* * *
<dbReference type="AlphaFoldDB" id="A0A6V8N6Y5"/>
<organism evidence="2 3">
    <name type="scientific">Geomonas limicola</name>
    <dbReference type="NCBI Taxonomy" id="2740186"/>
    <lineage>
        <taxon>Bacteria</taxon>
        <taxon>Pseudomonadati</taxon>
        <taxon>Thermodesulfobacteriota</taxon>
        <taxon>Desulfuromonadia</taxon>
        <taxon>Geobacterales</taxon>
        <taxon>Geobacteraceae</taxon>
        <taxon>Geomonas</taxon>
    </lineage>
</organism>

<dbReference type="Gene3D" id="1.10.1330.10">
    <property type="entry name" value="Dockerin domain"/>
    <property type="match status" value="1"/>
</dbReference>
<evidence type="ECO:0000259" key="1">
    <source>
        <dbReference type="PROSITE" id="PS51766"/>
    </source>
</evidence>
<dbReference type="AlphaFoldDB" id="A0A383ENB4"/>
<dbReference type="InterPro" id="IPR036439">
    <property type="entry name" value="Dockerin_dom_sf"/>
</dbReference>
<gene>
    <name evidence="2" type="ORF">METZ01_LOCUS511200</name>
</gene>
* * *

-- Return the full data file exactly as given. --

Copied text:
<dbReference type="AlphaFoldDB" id="A0A6V8N6Y5"/>
<organism evidence="2 3">
    <name type="scientific">Geomonas limicola</name>
    <dbReference type="NCBI Taxonomy" id="2740186"/>
    <lineage>
        <taxon>Bacteria</taxon>
        <taxon>Pseudomonadati</taxon>
        <taxon>Thermodesulfobacteriota</taxon>
        <taxon>Desulfuromonadia</taxon>
        <taxon>Geobacterales</taxon>
        <taxon>Geobacteraceae</taxon>
        <taxon>Geomonas</taxon>
    </lineage>
</organism>

<dbReference type="Gene3D" id="1.10.1330.10">
    <property type="entry name" value="Dockerin domain"/>
    <property type="match status" value="1"/>
</dbReference>
<evidence type="ECO:0000259" key="1">
    <source>
        <dbReference type="PROSITE" id="PS51766"/>
    </source>
</evidence>
<dbReference type="AlphaFoldDB" id="A0A383ENB4"/>
<dbReference type="InterPro" id="IPR036439">
    <property type="entry name" value="Dockerin_dom_sf"/>
</dbReference>
<gene>
    <name evidence="2" type="ORF">METZ01_LOCUS511200</name>
</gene>